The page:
Since World War II, only 17 coaches have lasted less than 3 seasons with their teams. Some were fired, and some left for better opportunities. Here are some of the most notable shortest coaching tenures of the SEC.
Billy Kinard: Ole Miss 1971-1973 (25 games)
After legendary Rebels coach John Vaught suffered a heart attack and retired, former Ole Miss All-American Frank Kinard was tapped in as Athletic Director. He hired his younger brother, Billy. In his first season, he led the Rebels to 10 a 10-2 record and a Peach Bowl victory. In 1972, the Rebels slipped to 5-5; in 1973 when they lost 2 of their first 3 games, the school fired Billy.
Lane Kiffin: Tennessee 2009 (13 games)
After being led by Philip Fulmer for 16+ years, Lane Kiffin was hired for the Volunteers after he was fired from being the head coach of the Oakland Raiders. Kiffin landed a top 10 national recruiting class, and his team went 7-6. However, 10 days after losing to Virginia Tech in the Peach Bowl, Kiffin left the Vols to replace former boss Pete Carroll at USC. Kiffin lasted just 13 games with the Vols. He is now the head coach of Ole Miss.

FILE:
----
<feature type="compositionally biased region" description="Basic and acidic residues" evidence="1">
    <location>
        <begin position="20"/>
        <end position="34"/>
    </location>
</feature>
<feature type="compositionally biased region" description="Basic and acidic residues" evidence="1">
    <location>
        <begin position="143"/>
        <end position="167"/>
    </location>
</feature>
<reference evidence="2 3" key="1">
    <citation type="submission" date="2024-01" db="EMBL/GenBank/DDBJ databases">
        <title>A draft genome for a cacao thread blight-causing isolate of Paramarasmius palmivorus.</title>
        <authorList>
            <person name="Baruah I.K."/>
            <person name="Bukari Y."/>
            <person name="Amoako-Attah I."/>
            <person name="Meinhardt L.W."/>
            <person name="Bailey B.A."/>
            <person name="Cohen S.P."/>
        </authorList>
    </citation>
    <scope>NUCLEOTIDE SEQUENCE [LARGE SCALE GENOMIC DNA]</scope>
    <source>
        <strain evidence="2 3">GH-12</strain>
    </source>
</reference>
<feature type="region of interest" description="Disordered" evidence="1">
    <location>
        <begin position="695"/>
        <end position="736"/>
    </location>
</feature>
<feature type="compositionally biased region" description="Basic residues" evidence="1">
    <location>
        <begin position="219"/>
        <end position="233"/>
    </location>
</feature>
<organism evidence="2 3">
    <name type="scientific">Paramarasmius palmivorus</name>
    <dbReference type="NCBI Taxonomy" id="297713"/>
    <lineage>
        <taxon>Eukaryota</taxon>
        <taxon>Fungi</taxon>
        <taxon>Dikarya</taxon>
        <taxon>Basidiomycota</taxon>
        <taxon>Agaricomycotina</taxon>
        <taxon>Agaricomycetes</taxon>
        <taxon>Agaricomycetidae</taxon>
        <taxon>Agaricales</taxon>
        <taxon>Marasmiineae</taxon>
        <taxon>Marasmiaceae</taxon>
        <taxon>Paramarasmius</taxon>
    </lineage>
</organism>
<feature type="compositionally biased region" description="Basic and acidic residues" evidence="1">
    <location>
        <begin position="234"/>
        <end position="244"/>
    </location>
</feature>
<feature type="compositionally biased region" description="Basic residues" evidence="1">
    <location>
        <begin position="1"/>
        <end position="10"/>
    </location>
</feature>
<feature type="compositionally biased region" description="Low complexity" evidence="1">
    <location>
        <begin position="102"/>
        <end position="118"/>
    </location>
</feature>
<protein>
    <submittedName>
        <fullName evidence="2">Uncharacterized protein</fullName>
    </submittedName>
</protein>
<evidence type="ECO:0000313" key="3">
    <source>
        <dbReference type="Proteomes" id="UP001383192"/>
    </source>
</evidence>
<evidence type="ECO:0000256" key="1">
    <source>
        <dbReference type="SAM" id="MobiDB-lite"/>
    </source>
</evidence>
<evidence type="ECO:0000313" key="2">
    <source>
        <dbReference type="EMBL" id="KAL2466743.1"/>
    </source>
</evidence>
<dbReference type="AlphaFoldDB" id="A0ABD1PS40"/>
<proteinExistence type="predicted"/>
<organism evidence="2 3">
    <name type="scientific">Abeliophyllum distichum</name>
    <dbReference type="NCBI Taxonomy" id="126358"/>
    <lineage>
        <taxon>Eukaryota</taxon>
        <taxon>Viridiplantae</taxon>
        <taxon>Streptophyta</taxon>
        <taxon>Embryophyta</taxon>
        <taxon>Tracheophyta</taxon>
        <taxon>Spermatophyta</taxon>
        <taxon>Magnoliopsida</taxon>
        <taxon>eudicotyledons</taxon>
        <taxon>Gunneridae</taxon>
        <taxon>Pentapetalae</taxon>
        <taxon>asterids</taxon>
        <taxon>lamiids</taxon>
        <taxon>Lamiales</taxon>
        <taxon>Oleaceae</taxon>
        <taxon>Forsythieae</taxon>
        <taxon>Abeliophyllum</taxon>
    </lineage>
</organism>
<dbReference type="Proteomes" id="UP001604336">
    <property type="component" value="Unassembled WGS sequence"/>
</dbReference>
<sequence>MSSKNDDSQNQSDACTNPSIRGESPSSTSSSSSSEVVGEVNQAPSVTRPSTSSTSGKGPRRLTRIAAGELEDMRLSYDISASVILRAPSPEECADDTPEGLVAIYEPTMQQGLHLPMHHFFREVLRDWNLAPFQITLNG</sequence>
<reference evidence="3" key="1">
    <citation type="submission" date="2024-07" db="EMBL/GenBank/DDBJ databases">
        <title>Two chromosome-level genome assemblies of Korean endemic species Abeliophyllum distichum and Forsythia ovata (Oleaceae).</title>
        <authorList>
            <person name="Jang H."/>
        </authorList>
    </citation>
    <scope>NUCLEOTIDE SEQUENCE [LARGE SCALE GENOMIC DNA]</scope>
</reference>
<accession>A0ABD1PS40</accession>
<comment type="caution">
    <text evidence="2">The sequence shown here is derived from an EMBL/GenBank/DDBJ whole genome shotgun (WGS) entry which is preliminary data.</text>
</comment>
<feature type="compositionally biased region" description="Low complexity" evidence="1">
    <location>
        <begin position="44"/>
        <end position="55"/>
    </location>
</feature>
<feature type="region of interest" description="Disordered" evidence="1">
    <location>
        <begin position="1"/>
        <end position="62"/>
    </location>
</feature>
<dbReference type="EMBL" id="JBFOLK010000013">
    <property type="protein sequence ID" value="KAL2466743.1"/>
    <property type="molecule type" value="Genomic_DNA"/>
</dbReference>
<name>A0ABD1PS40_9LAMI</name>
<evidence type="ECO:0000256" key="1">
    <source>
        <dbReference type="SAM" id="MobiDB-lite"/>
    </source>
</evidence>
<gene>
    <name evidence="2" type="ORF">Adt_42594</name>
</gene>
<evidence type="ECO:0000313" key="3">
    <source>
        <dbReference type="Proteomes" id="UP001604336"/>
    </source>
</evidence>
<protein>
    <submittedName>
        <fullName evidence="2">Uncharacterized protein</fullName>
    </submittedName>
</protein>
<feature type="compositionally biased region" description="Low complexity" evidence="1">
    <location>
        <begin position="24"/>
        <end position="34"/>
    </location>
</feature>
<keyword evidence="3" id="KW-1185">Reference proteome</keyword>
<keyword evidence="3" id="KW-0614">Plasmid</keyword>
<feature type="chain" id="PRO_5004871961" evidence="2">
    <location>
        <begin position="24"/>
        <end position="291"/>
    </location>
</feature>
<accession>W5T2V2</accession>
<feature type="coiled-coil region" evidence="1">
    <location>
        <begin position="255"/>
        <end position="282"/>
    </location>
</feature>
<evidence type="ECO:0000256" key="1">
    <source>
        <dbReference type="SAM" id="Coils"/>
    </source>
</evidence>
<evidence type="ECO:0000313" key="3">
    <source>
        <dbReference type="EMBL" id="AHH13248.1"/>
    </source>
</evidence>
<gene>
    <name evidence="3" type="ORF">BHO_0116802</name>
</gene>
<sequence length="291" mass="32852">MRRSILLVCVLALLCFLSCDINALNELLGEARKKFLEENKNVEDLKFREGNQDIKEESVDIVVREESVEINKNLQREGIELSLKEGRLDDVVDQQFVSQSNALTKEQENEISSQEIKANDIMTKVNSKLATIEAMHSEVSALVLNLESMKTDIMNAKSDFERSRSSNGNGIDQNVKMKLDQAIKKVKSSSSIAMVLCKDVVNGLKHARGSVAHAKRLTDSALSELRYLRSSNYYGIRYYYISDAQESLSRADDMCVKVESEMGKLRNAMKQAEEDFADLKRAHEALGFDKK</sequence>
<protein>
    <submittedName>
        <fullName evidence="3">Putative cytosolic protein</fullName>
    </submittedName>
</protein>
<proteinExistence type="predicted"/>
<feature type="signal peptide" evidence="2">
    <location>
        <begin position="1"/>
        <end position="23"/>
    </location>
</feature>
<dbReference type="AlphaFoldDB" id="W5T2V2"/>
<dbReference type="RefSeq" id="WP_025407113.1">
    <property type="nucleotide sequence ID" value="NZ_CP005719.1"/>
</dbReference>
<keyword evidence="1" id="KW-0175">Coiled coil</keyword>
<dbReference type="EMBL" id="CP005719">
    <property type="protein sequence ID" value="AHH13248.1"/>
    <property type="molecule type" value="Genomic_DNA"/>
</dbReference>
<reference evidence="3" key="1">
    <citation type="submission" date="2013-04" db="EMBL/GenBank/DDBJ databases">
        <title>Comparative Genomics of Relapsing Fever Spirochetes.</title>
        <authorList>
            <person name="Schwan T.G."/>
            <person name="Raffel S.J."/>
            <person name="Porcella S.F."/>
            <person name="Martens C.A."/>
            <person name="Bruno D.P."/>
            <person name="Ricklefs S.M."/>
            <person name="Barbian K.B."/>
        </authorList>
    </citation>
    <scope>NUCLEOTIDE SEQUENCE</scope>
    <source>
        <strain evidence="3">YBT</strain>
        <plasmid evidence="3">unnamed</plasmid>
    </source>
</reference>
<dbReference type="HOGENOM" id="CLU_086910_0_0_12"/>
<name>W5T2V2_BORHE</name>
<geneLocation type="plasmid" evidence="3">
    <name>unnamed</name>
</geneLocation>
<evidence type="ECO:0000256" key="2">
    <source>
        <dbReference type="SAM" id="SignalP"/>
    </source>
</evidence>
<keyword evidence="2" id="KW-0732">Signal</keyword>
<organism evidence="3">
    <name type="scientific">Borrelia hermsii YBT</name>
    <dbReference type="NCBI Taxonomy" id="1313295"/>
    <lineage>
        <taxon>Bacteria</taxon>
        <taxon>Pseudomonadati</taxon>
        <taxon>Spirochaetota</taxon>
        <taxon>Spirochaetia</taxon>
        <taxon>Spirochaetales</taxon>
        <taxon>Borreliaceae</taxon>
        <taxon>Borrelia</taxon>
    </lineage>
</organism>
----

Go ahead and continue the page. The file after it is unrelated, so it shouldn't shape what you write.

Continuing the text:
Robbie Caldwell: Vanderbilt 2010 (12 games)
July 22, 2010: Vanderbilt interim head football coach Robbie Caldwell charms the media at his SEC Media Day presser. pic.twitter.com/Hq1XzP8tUg
— This Day In Sports Clips (@TDISportsClips) July 22, 2022
Caldwell started as an anonymous offensive line coach for the Commodores for eight seasons. When Bobby Johnson resigned suddenly in July 2010, Caldwell took the interim coaching spot mere days before SEC Media days began. Three weeks later, Caldwell was promoted to permanent head coach. His team went 2-10 overall and 1-7 in SEC play. After ending the season with 7 straight losses, Caldwell resigned.
Mike Price: Alabama 2003 (0 games)
Following Dennis Franchione’s tenure, Alabama pursued many coaches before settling on Mike Price. The 56-year-old was coming off of a Pac-12 co-championship and a Rose Bowl appearance in 2002. In April 2003, reports began to surface about Price’s inappropriate behavior at a charity golf tournament in Pensacola. An investigation showed how Price would socialize with students around campus bars. School President Robert Witt had no choice but to fire Price before he had even coached a game.